Major Publishers Join to Send Books to Troops
By Kathleen T. Rhem
American Forces Press Service
WASHINGTON, Nov. 7, 2002 Three major publishers have revived the World War II practice of publishing special editions of their books for U.S. troops serving overseas.
They kicked off the new program by giving away several hundred books in the Pentagon today.
During World War II, more than 123 million paperback books were handed out to U.S. troops overseas as special Armed Services Editions. The books were light and small enough to fit in a cargo pocket.
At the height of the program, which lasted from 1943 to 1947, more than 1,300 titles were made into Armed Services Editions, including best sellers and classics.
For the new books, Hyperion, Simon and Schuster, and Dover Publications joined together to publish and distribute more than 100,000 copies of four different titles. The books are in the small, signature style of the 1940s versions and will be distributed to service members overseas and aboard ships at sea in December.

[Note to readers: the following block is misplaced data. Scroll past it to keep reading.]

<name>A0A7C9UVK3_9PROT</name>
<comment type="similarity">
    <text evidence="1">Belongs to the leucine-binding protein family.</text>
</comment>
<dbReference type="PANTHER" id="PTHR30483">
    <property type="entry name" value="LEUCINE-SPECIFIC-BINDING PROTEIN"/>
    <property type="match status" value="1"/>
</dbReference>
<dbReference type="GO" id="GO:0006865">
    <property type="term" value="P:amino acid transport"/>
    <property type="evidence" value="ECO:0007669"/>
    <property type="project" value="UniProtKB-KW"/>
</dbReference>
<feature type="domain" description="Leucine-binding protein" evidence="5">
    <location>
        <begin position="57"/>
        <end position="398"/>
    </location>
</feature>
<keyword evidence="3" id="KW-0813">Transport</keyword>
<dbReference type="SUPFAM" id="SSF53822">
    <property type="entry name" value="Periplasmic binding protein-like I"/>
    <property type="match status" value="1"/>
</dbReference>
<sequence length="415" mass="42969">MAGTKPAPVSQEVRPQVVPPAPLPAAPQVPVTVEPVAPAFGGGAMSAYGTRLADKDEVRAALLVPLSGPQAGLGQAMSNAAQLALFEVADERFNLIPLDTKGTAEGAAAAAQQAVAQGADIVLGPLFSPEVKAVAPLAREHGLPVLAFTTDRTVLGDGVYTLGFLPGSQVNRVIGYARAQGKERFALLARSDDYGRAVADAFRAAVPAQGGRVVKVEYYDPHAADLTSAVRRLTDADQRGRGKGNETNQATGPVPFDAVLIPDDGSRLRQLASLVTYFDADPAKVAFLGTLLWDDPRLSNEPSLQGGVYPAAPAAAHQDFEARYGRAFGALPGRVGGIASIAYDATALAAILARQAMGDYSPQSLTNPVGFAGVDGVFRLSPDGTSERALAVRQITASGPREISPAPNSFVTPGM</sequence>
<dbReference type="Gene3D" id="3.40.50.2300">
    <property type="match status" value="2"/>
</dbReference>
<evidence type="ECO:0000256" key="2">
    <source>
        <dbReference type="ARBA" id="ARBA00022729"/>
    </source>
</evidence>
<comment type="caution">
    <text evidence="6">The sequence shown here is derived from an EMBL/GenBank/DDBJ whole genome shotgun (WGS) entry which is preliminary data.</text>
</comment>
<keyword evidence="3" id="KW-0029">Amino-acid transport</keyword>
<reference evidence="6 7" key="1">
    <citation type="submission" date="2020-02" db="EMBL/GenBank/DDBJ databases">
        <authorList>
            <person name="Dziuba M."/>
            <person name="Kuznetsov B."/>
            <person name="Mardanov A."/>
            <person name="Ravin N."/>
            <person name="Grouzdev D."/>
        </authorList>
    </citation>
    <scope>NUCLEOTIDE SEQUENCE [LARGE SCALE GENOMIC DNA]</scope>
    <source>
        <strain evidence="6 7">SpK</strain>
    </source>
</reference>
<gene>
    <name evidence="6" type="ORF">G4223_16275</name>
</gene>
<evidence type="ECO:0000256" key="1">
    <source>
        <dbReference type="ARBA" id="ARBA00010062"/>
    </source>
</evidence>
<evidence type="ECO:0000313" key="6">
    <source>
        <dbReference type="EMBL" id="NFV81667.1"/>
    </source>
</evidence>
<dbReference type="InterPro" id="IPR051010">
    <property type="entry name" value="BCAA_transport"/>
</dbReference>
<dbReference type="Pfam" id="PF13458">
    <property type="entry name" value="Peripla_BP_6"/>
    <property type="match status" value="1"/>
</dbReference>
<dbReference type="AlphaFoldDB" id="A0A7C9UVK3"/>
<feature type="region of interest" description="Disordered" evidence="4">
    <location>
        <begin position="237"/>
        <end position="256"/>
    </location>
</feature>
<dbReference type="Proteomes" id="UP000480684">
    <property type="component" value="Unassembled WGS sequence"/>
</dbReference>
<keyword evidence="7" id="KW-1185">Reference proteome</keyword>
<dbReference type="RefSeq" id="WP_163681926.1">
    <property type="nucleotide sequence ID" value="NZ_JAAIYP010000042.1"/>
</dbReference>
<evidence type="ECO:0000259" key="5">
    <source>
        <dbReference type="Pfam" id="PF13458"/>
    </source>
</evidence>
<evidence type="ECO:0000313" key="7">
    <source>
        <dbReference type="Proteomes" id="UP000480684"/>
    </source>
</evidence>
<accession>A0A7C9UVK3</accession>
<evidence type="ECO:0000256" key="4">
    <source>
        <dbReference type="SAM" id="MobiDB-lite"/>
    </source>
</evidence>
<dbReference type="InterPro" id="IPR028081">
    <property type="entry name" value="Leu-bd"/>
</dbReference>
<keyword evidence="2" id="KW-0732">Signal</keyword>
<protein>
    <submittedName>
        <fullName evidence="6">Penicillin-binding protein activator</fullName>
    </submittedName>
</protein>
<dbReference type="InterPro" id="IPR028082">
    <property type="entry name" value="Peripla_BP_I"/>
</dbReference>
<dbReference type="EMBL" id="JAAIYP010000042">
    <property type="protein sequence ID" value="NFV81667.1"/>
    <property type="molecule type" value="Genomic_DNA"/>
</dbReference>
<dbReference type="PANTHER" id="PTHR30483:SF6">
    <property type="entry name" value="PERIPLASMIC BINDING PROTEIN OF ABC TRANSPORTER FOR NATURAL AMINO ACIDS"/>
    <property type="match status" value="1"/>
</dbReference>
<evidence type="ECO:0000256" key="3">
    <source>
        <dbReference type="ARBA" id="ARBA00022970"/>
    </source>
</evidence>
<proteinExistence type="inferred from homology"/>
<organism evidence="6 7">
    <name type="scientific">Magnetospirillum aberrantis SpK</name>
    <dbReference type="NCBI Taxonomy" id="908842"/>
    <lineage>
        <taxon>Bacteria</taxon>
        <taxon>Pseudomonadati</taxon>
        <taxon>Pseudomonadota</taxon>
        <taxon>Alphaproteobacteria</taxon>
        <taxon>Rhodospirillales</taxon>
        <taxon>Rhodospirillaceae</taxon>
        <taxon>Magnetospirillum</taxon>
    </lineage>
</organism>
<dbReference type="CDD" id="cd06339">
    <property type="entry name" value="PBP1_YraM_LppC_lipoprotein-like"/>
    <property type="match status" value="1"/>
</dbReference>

The four titles published as special editions are:
"Medal of Honor: Profiles of America's Military Heroes from the Civil War to the Present," by Allen Mikaelian, with commentary by Mike Wallace.
"Henry V," by William Shakespeare.
"The Art of War," by Sun Tzu.
"War Letters: Extraordinary Correspondence from American Wars," edited by Andrew Carroll.
Carroll, author of "War Letters," was instrumental in restarting the program.
"I'm not in the military myself, but I collect these old books," he said today at the book giveaway in the Pentagon. "I wanted to see them brought back for a while."
Carroll said he'd been working with the publishers for a couple years, but the outpouring of patriotism stemming from the Sept. 11, 2001, terrorist attacks has really helped.
"I think there's a greater appreciation now for what our men and women in uniform are doing for this nation," he said. "This is a very small token of saying thank you."
The author said he'd like to see more volumes published as Armed Services Editions and hopes more publishers will support the program in the future.